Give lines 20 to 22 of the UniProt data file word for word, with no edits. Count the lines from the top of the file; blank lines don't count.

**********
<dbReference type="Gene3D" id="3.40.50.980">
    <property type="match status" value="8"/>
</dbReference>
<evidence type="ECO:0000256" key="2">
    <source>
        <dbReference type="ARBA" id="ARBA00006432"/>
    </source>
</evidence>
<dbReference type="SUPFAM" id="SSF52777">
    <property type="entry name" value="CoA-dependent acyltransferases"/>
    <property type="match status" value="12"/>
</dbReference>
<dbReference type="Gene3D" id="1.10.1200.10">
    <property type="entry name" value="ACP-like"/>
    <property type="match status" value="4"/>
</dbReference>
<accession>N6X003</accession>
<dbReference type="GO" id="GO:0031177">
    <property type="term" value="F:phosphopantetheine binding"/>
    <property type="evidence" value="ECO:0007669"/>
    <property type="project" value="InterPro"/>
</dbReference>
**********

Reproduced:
    <property type="evidence" value="ECO:0007669"/>
    <property type="project" value="InterPro"/>
</dbReference>